Ivette Cepeda: For me, it is a pleasure, and a huge honor to be here to congratulate the great symbol of Cuban music: Los Van Van band and maestro Juan Formell. We, Cubans, owe so much to them, because all of us have enjoyed this orchestra a lot. Congratulations, maestro, and thank you so much for the nice things you have said about my work in public.

Gaínza Moreno: "Y tal vez" is one of your songs, Formell, that Ivette has included in her repertoire.

Juan Formell: This song has a Brazilian air. For me, the best version of it "Y tal vez" is that of Ivette Cepeda. I think she was able of seeing the depth implicit in the theme; Ivette has the energy of an excellent artist."

Gaínza Moreno: Then, Ivette why did you choose "Y Tal vez" song?

Ivette Cepeda: When I began to sing with the Jazz Band of Cohiba hotel, in 2002, I was asked to choose a Cuban theme to make a version out of it, and I selected "Y Tal Vez". This song has a deep musical magic. It is a challenge for me to sing the same song with different tones.

Gaínza Moreno:I have a brief questionnaire I would like both of you answer it, in order to know you better.

How important is silence for Ivette Cepeda and Juan Formell?

Ivette Cepeda: As much as sound.

Juan Formell: I look for silence.

Gaínza Moreno: What is your favorite singer?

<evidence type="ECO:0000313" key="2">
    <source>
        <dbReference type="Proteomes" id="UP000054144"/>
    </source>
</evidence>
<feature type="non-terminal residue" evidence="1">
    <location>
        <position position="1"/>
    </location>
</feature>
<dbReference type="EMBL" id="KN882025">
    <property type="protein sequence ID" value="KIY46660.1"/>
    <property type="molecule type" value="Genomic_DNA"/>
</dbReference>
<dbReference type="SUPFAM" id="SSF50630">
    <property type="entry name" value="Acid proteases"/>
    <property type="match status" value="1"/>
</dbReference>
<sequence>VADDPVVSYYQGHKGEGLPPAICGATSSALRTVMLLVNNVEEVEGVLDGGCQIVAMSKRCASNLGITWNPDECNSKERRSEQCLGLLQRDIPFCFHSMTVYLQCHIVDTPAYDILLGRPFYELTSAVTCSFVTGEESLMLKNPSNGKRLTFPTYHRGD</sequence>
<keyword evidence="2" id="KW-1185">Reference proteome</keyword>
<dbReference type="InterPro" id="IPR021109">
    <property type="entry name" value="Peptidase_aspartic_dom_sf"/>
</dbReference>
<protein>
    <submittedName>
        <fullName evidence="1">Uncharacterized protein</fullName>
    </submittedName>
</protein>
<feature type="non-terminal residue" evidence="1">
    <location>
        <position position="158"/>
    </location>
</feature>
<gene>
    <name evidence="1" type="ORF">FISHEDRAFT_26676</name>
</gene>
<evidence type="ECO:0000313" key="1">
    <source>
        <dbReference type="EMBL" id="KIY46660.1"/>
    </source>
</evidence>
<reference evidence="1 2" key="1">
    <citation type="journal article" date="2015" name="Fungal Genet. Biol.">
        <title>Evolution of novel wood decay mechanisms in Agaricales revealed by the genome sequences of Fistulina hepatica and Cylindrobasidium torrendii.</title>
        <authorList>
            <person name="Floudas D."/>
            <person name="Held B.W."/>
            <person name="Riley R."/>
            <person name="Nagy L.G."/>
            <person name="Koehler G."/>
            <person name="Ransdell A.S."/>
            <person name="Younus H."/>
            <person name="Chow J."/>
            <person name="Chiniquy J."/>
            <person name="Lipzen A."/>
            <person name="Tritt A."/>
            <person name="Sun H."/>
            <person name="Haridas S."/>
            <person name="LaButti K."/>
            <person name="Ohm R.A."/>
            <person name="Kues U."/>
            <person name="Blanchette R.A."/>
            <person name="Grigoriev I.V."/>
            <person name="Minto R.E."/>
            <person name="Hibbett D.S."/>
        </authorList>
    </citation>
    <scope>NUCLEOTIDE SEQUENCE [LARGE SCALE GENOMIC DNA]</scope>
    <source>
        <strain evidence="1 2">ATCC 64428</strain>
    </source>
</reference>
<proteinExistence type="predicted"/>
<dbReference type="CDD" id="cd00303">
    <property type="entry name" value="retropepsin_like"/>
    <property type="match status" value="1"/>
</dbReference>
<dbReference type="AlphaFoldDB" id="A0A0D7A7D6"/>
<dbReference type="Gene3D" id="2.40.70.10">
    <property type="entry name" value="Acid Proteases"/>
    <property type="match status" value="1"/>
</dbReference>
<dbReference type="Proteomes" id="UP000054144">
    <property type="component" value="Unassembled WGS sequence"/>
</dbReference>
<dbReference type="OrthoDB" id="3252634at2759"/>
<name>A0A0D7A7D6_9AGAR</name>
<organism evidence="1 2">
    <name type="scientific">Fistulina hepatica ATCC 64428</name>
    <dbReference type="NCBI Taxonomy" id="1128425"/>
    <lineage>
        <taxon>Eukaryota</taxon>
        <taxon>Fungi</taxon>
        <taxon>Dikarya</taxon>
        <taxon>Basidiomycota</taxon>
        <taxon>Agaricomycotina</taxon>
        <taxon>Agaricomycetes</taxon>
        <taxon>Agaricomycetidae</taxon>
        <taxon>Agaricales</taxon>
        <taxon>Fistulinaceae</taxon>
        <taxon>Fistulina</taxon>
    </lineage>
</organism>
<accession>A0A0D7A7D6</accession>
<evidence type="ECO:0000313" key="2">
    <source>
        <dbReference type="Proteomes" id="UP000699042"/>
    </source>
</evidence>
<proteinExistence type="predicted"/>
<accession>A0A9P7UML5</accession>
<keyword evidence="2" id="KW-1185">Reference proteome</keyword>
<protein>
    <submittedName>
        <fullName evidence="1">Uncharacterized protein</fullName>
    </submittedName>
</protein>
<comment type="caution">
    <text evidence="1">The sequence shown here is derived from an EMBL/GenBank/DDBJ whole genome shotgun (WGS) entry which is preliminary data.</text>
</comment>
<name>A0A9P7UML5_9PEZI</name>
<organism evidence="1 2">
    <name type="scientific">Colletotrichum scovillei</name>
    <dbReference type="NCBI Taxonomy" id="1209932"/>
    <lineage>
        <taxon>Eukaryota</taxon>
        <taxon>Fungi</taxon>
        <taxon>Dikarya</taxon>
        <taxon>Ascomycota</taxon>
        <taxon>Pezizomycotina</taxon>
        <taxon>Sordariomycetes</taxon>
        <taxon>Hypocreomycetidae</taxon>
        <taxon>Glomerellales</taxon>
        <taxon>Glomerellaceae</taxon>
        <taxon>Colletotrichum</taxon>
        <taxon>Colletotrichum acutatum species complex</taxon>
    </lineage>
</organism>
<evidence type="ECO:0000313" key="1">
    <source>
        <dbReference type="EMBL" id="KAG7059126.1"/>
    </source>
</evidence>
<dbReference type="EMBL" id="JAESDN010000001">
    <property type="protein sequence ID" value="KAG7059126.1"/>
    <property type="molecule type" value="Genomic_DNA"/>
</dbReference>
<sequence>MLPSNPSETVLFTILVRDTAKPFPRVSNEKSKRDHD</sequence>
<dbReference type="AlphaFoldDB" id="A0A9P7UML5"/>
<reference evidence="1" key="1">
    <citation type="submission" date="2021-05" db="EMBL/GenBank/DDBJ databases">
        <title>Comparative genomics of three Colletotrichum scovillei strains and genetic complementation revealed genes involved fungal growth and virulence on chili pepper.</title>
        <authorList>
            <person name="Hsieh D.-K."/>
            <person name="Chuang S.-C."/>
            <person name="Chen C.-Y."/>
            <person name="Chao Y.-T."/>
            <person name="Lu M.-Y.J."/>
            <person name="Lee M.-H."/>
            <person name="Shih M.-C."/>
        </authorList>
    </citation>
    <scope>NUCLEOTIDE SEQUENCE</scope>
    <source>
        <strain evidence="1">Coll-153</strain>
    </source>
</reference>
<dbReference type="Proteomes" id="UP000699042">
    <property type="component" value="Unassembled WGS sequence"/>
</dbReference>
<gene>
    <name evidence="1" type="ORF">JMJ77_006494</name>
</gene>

Ivette Cepeda: Caetano Veloso.

Juan Formell: Camarón de la Isla.

Gaínza Moreno: What do you miss the most when you are abroad?

Ivette Cepeda: (Laughs). Silence, I have to talk a lot wherever I go.

Juan Formell: I miss my country, my house and my neighborhood.

Gaínza Moreno: How should an artist be?

Juan Formell: It all depends on where the artist lives. For example, there are some countries where an artist can hardly walk the way we do it here. I can tell you a short anecdote. This morning, I went to a nearby market to buy some roots and fruits, and a man, riding a bike, screamed at me: Juanito, get out of there! Then, I told him: move out, fat man! And for my surprise, that man was Silvio Rodríguez. (LAUGHS). This kind of thing can only happen here, in Cuba. In other countries, people are quite different. I think that the Cuban artist should be a simple person. We cannot isolate ourselves. In Cuba, we stand in line to get bread, go to market or ride bicycle freely in the street.